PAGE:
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Neonatal Intensive Care Unit (NICU)

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NICU nurse mother and baby

Babies can be born early, or your doctor or midwife may decide that your baby needs to be delivered early. In these cases your baby may need to be cared for in our neonatal unit where we provide intensive, high dependency and specialist care for sick newborn babies, depending on their needs.

Our staff are committed to providing high quality care and support for your baby and family. If you have any questions or concerns, please speak with the nurse in charge or ward manager.

Our staff work two shift patterns: 7:30am - 8pm or 7:30pm-8am. The nurse caring for your baby will work with you to plan your babies care.

Location

NICU is located in zone A, lower ground floor, location A28; adjacent to the early pregnancy unit.

You will need to press the doorbell at the main entrance to enter and exit the unit. Throughout your time on the unit, we will grant you access as soon as possible.

Please ensure you remove your outdoor coat, wash your hands, use hand gel and remove all jewellery (except wedding bands).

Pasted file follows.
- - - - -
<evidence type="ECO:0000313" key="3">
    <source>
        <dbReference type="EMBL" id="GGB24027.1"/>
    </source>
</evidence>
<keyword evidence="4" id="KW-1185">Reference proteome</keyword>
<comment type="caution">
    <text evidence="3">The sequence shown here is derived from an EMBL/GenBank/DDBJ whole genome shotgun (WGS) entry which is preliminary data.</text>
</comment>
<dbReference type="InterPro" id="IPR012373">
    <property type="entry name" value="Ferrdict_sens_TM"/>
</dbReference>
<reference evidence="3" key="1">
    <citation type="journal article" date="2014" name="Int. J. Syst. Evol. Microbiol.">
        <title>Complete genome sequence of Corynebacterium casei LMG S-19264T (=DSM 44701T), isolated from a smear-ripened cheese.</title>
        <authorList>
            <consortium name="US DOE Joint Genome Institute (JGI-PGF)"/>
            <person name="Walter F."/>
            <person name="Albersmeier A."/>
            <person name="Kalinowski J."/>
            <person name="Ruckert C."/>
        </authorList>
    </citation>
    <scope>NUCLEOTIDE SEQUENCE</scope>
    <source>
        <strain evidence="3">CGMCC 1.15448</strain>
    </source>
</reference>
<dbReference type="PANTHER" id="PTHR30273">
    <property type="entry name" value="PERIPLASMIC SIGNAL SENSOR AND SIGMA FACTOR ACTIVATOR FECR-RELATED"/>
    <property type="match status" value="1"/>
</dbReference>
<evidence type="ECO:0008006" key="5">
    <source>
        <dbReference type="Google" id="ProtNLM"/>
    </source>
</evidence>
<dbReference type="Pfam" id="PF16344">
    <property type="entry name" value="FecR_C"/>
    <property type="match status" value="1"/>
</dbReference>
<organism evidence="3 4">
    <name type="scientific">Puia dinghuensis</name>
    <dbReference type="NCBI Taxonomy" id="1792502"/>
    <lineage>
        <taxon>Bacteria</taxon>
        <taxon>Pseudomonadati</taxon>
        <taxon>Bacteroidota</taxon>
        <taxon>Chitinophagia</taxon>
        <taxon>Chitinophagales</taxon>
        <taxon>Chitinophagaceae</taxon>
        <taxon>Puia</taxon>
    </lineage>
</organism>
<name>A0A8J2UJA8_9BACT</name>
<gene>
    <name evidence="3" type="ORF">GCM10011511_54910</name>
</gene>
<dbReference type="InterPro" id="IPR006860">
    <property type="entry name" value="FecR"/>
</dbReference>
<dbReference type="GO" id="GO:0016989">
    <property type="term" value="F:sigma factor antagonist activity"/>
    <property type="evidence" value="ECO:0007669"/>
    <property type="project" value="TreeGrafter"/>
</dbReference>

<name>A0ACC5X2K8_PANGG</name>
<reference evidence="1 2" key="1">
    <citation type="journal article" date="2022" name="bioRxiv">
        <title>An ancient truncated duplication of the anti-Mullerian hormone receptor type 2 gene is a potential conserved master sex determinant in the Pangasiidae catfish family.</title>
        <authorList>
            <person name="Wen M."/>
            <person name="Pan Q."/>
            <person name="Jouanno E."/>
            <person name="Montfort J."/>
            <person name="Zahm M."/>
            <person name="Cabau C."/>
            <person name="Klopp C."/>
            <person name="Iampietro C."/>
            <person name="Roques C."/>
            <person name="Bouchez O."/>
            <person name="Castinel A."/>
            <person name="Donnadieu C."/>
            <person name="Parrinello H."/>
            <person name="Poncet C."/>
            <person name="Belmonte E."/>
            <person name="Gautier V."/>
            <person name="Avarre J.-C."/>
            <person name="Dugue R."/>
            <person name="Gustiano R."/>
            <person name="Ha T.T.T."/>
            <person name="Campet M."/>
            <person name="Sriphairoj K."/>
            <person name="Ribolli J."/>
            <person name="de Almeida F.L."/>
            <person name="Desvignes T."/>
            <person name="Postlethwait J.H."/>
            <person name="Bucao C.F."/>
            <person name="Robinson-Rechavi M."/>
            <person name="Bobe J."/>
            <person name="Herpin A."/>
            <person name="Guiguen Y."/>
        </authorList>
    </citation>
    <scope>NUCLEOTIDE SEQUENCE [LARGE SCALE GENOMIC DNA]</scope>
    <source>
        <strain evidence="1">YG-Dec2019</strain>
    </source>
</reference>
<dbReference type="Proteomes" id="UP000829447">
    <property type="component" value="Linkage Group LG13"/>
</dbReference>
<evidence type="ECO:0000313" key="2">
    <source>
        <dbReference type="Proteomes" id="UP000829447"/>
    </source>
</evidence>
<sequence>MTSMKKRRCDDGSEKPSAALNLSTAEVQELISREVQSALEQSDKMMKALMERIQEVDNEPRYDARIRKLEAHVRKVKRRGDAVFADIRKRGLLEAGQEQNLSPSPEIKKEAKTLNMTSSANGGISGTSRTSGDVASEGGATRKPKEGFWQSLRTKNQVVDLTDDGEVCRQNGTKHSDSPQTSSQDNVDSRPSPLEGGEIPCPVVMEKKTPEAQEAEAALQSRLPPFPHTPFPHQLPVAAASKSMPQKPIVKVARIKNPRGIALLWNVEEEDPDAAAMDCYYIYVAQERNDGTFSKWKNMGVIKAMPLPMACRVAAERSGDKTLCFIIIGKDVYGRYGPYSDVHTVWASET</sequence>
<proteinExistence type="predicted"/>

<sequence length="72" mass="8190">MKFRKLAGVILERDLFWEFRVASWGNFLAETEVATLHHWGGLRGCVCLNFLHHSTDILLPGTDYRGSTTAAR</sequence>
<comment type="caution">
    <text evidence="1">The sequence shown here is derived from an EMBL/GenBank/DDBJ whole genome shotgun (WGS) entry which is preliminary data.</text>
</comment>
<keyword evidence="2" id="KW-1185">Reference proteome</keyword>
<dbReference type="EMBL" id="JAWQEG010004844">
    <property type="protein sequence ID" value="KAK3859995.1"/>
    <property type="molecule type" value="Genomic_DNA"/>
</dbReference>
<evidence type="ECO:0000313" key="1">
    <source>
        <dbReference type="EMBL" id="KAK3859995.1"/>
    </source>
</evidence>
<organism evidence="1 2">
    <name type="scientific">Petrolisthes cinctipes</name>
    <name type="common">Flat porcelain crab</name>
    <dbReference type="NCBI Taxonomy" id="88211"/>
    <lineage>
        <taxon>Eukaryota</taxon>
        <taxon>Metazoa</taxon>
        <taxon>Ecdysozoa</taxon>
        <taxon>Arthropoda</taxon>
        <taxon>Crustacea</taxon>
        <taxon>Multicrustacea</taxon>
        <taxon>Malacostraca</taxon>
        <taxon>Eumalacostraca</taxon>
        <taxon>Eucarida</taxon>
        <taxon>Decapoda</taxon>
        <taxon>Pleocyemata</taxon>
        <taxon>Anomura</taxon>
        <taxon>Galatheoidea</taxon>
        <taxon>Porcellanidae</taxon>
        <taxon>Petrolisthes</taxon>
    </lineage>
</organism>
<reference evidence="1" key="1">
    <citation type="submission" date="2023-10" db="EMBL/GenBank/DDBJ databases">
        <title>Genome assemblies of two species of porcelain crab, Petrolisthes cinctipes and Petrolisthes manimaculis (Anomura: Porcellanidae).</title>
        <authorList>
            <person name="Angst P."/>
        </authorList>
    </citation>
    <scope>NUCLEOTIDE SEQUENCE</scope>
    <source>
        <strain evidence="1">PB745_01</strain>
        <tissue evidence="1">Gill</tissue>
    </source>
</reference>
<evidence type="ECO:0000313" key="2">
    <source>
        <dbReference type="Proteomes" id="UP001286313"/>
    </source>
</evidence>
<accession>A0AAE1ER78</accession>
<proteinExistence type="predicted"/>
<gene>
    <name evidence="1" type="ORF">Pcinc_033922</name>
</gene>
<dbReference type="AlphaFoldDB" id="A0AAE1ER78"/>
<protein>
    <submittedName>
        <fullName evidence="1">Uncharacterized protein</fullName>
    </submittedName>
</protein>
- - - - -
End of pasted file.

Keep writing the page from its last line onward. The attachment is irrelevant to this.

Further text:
Visiting the NICU

We encourage parents to spend as much time with their baby and feel involved with their care and decisions which will affect their care as much as possible.

Siblings are also welcome to spend as much time with your baby as you wish, however to avoid overcrowding at the cot please ensure there are only two visitors at a time including parents.

Advice to visitors

Please take extra care when visiting the NICU.

If you are unwell with cold/flu symptoms, vomiting and/or diarrhoea, or if you or a member of the family has measles, mumps or chickenpox we would ask you not to visit the hospital until you are symptom free.

Contact: 01279 827255

Thank you to you all at work in these tough times. You are all brilliant trying so save lives and trying to beat this horrible virus. Without you we don’t know where we would be now. Love to you all in these challenging times for our NHS.                                      

                                                                                     Patient